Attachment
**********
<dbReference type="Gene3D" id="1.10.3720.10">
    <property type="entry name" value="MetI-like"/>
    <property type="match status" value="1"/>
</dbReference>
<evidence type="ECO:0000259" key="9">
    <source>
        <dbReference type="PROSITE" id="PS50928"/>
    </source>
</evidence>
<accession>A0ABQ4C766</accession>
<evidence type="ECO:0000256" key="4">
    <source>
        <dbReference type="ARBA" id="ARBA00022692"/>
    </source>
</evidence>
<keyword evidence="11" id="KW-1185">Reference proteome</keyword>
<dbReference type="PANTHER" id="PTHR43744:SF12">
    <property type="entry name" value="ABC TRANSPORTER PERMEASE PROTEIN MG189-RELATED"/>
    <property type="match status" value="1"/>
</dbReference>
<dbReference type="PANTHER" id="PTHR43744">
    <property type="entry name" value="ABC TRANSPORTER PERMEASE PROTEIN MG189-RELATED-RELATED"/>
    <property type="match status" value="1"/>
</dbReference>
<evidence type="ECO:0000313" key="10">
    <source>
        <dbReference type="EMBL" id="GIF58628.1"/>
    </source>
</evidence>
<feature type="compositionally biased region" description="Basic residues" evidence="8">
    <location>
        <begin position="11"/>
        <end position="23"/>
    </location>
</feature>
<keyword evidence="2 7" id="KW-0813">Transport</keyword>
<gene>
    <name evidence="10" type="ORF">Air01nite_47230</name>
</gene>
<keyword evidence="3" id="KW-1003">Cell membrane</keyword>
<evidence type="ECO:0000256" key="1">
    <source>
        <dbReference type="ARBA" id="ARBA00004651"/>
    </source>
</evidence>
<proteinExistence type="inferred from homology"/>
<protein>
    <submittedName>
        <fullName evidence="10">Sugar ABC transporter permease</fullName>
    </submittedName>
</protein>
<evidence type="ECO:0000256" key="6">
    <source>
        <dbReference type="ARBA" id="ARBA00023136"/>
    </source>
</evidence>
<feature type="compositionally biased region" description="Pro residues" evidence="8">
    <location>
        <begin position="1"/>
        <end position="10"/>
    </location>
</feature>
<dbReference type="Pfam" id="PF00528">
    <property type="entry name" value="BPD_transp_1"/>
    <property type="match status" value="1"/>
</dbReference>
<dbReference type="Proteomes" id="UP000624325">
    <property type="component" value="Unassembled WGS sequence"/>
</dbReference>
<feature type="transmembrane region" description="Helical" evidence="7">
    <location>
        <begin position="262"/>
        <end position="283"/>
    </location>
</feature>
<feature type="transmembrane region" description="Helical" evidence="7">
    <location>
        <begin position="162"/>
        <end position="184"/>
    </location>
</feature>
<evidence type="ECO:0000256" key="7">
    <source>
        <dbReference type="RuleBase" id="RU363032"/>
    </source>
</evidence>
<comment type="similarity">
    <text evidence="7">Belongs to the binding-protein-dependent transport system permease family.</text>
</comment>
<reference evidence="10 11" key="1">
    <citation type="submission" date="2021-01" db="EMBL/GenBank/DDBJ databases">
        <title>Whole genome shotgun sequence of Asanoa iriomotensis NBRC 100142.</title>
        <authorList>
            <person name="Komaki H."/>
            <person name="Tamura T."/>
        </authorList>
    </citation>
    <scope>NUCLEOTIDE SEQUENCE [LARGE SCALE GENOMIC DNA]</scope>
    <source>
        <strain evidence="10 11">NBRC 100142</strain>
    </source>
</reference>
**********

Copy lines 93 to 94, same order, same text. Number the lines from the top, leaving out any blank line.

        <authorList>
            <person name="Komaki H."/>